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Ingrid Jacoby


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Piano Concerto No.21 K467
Piano Concerto No.23 K488
Rondo K386

Ingrid Jacoby, piano
Academy of St Martin in the Fields
Sir Neville Marriner

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Praised by The New York Times for her ‘clear articulation … unequivocal phrasing … [and] expressivity’, Ingrid Jacoby’s new recording of Mozart’s Concertos Nos. 21 & 23, complete with the Rondo K386, and accompanied by the internationally celebrated

Academy of St Martin in the Fields conducted by Sir Neville Marriner, follows on from her previous recording dedicated to Mozart Concertos Nos 14 & 17 which received excellent reviews.

International Record Review: ‘Marriner and Jacoby seem to be on the same wavelength… often extremely beautiful’;

Gramophone: ‘a wonderful clarity of finger work’;

Fanfare Magazine: ‘This is Mozart playing on a par with such greats as Rosenberg, Haskil, and Fischer’;

The Guardian: “Ingrid Jacoby is in suitably playful mood, dancing through the finale of the E flat concerto and charming us with the childlike grace of No.27’s larghetto’;

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Piano Concerto No. 21 in C major K467

1. I Allegro maestoso (Cadenza: Ingrid Jacoby/Benjamin Kaplin)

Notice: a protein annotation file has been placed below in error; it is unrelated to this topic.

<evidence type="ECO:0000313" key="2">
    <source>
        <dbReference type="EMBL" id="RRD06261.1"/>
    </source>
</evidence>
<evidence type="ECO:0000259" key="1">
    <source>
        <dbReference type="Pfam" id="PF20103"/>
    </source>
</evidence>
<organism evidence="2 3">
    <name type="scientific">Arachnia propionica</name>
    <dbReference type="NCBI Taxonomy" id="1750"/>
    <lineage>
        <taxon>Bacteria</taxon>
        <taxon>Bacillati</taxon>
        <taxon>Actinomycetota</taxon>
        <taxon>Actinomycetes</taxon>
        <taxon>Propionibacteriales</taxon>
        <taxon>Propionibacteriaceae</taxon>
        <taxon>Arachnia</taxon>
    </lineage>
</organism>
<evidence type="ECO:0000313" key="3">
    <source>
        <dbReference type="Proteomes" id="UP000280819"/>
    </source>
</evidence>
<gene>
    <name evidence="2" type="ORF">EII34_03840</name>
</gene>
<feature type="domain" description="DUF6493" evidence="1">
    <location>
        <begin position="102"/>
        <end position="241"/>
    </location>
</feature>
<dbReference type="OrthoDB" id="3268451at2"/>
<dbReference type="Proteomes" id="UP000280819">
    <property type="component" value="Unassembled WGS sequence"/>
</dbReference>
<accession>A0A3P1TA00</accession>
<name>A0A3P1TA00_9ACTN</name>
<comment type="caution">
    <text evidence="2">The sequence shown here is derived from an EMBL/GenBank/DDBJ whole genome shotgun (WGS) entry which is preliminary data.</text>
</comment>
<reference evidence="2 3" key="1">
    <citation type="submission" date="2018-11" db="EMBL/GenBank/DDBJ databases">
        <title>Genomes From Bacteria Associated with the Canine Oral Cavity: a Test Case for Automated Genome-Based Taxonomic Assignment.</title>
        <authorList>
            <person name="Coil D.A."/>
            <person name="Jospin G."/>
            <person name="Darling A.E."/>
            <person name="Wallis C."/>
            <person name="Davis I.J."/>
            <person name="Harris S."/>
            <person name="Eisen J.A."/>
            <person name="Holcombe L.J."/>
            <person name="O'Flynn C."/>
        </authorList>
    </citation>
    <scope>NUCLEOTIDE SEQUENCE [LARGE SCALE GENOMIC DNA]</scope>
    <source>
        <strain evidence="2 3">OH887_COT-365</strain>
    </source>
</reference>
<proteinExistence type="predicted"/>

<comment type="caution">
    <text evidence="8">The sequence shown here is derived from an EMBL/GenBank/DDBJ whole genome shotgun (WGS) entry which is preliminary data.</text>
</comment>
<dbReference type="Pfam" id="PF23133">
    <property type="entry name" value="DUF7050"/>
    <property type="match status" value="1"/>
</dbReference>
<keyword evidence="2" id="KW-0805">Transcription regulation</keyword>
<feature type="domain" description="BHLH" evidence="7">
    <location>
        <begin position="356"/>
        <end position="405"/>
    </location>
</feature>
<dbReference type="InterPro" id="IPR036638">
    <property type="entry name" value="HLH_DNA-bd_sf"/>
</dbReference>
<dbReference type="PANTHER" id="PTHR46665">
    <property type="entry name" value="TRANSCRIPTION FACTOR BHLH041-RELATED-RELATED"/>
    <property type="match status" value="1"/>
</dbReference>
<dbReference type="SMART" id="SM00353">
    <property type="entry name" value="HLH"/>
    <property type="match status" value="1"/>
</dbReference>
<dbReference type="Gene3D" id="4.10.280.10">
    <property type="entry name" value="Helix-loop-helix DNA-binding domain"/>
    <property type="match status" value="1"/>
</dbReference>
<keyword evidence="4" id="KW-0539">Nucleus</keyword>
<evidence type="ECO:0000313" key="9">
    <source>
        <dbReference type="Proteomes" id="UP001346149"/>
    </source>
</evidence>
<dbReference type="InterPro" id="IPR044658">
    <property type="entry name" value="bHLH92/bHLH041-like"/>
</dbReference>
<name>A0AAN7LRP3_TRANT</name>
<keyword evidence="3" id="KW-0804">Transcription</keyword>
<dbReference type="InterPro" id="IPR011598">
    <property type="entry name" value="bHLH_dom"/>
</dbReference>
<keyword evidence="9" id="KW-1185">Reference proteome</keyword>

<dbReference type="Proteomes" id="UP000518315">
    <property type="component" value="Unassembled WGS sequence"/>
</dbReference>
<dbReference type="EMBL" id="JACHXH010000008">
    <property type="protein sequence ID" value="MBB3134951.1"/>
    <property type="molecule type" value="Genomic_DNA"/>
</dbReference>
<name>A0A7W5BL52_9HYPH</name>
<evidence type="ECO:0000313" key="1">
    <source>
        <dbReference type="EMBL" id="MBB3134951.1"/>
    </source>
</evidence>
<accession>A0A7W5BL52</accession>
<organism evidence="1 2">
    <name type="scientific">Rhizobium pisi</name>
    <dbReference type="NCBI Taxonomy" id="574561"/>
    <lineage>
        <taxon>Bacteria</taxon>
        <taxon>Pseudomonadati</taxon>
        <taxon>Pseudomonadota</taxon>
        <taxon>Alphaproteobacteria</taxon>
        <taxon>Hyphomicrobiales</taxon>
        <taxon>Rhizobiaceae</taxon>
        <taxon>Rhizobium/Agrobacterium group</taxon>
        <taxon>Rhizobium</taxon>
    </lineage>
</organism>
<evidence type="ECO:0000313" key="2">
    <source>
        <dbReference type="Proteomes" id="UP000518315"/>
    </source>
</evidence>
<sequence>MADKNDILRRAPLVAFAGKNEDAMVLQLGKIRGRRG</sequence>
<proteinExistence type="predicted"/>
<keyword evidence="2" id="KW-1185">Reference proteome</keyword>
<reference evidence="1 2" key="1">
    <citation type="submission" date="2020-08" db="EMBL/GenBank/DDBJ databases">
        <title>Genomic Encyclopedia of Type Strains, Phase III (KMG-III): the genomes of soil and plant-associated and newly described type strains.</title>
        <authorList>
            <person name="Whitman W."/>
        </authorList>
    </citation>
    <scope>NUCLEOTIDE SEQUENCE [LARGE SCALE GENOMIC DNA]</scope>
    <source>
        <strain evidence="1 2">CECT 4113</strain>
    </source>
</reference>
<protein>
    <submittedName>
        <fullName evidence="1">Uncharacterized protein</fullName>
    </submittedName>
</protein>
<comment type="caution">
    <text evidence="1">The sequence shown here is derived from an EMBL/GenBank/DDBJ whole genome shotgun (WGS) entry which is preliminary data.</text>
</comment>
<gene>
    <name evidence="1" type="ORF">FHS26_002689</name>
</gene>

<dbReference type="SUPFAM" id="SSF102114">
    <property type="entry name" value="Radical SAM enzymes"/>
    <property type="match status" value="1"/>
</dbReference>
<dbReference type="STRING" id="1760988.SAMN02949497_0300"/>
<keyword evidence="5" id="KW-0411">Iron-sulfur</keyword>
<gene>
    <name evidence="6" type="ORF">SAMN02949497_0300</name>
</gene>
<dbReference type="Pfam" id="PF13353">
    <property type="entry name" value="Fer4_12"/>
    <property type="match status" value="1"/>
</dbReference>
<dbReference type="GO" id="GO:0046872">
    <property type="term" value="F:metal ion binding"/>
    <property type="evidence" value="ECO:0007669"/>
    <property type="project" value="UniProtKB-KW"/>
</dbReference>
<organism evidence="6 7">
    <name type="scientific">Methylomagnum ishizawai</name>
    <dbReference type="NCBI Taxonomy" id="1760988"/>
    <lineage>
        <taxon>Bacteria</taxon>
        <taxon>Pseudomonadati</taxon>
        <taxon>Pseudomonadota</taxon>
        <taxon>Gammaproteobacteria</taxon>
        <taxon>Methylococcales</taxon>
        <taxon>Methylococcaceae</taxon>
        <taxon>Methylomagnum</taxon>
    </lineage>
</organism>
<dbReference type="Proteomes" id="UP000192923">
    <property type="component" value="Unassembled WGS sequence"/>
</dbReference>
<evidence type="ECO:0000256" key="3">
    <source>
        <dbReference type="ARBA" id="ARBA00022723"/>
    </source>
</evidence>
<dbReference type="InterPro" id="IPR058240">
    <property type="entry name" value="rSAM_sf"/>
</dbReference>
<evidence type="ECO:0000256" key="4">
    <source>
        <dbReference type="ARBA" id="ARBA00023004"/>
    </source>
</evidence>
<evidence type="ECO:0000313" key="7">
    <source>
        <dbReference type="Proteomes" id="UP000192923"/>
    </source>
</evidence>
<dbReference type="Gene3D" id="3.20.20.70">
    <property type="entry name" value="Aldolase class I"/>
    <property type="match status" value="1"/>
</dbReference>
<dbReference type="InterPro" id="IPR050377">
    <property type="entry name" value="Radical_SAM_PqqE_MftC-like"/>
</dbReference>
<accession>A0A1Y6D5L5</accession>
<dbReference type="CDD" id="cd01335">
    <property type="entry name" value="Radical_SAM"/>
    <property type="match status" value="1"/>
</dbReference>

2. II Andante
3. III Allegro vivace assai (Cadenza: Dinu Lipatti)

Piano Concerto No. 23 in A major K488

4. I Allegro (Cadenza: Mozart)
5. II Adagio
6. III Allegro assai

7. Concert Rondo in A major K386 (Cadenza: Ingrid Jacoby)

Mozart: Piano Concerto No. 21 in C major K467, III Allegro vivace assai (Cadenza: Dinu Lipatti)


A suitably majestic but definite tread informs the first movement of the C-major Piano Concerto, Neville Marriner and the Academy of St Martin in the Fields marrying clarity and weight in ideal proportion, graceful yet vibrant. Ingrid Jacoby enters with much style – shapely, secure and clear-cut – in a Classical reading that attractively leans to the Romantic, modulating naturally between the two states, with an amorous and agreeably spacious reading of the ‘Elvira Madigan’ slow movement being especially appealing. In the first movement, Jacoby plays a cadenza by herself and Benjamin Kaplin – thematically related and rather Brahmsian at times – and in the Finale (with a couple of diversionary piano solos along the way) by Dinu Lipatti, which scampers along.
To close, the delectable Concert Rondo (K386), its opening decorated idea perhaps giving Ron Goodwin the cue to write his Miss Marple music for the Margaret Rutherford films. (Just a thought!) This is a wonderful work, with sublime moments, and the performance both charms and touches.
Overall, this is lively music-making, [...] with some old-world charm mixed into the vitality. To add the icing to the cake, the recorded sound is a model of tangibility, naturalness and lucidity.

Review by Colin Anderson in

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